Posts filed under ‘Behavioural’
Learning is something that is greatly advantageous for the survival of both humans and other animals. By learning behaviours that produce favourable outcomes, we can aid our well-being and repeat such behaviours to acquire the benefits more than once. It is described as:
“An adaptive process in which the tendency to perform a particular behaviour is changed by experience. As conditions change, we learn new behaviours and eliminate old ones.”
Martin, Carlson and Buskist, 2007.
There have been a great deal of different learning theories proposed; the main three being habituation, classical conditioning and operant conditioning. Habituation is deemed the simplest form of learning; when we learn to ignore a repeated stimuli. For example, prior to reading this sentence, you will have learnt to ignore the feeling of clothes against your skin. Of course, as soon as you read that, you are instantly aware of the feeling your clothes are producing (unless you’re reading this naked, which I’d rather not assume…). Classical conditioning is learning to associate two stimuli with one another. For example, your mouth might water in response to the scent of a cooking steak (or even the thought of one!). Both these learning theories will be explored in greater detail in subsequent learning posts.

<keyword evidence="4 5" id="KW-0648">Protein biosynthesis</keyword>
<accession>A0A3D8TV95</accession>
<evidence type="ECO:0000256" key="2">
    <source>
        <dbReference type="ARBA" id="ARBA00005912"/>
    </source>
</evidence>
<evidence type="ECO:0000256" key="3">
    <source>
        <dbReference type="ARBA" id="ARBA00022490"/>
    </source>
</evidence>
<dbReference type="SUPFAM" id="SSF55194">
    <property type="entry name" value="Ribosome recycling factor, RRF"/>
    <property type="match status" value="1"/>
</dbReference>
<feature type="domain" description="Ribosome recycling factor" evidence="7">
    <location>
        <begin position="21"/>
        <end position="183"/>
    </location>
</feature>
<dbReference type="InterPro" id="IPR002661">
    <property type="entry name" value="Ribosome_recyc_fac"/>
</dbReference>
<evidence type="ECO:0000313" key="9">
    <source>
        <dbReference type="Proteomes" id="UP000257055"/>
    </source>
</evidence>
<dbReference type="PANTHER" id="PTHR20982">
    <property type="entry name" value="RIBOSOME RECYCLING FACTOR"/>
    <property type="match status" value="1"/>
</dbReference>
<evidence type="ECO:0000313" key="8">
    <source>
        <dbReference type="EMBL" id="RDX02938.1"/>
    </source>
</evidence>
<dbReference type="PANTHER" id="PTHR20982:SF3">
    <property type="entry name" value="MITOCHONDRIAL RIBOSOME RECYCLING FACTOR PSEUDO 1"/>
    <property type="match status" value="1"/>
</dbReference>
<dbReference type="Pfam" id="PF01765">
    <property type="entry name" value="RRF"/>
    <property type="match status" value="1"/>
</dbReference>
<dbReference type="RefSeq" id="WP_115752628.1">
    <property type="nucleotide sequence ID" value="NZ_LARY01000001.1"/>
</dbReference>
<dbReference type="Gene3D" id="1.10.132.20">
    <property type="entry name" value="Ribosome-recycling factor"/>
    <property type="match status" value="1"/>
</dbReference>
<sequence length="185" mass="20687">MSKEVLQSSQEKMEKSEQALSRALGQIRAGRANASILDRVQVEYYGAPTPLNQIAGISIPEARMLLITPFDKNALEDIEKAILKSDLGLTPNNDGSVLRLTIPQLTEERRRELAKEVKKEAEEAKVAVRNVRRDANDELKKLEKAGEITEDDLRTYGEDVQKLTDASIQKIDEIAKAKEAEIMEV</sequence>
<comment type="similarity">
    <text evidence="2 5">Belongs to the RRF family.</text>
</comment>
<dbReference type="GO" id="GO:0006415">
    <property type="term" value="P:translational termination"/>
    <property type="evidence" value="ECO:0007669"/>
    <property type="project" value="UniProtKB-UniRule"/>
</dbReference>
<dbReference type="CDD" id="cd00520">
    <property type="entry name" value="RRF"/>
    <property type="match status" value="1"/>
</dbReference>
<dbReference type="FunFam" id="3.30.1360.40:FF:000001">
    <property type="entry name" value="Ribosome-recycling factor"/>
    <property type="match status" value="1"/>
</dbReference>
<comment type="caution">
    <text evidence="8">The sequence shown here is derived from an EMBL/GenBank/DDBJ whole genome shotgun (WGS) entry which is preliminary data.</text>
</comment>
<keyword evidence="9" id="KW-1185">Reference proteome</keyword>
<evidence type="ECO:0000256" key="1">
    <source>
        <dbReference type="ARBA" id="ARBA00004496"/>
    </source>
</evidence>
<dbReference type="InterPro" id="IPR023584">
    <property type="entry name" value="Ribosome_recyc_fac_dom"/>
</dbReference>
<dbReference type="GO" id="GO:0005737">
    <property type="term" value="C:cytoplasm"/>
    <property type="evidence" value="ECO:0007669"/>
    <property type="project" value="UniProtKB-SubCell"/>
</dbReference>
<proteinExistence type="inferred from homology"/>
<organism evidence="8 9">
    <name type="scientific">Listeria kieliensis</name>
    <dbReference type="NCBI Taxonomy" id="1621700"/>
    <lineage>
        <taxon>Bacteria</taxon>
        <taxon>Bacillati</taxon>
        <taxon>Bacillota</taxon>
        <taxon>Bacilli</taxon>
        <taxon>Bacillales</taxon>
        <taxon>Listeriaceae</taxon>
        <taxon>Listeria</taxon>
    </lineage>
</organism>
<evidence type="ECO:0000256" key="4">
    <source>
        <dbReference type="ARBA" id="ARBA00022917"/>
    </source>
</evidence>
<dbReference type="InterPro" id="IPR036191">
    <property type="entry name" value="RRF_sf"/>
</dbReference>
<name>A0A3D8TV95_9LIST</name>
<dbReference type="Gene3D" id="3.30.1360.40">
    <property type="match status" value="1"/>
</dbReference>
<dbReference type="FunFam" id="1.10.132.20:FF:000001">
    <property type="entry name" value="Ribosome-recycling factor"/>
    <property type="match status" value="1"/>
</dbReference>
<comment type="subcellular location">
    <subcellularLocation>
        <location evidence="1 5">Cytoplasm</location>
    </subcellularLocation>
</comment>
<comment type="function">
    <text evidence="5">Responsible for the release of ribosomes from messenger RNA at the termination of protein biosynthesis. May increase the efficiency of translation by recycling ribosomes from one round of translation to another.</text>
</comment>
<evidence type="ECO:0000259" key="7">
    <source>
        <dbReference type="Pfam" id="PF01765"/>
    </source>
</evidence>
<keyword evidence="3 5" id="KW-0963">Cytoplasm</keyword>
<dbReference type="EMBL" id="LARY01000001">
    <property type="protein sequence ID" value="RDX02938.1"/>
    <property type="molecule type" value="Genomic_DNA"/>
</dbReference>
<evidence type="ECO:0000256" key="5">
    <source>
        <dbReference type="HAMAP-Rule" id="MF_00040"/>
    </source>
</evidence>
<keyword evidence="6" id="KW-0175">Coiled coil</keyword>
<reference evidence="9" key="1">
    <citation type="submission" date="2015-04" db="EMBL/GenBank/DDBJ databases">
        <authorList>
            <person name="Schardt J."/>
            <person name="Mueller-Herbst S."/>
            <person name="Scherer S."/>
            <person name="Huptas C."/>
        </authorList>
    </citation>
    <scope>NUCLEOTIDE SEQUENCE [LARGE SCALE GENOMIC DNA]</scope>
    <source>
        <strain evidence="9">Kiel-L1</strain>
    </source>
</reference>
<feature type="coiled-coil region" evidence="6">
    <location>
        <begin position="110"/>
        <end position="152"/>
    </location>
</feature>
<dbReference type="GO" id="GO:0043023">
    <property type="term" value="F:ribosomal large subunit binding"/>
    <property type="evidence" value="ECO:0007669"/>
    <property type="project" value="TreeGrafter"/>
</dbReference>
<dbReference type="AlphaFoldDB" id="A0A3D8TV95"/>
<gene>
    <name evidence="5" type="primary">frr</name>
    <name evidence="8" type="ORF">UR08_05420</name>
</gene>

It may seem wiser to begin my learning posts with habituation, as it is the most basic form of learning. This is true, but I believe operant conditioning will be of more use to students and will prove to be more popular than a habituation post. There is much more to discuss, and it will (in my opinion) prove much more interesting to read.
So – operant conditioning. What is it?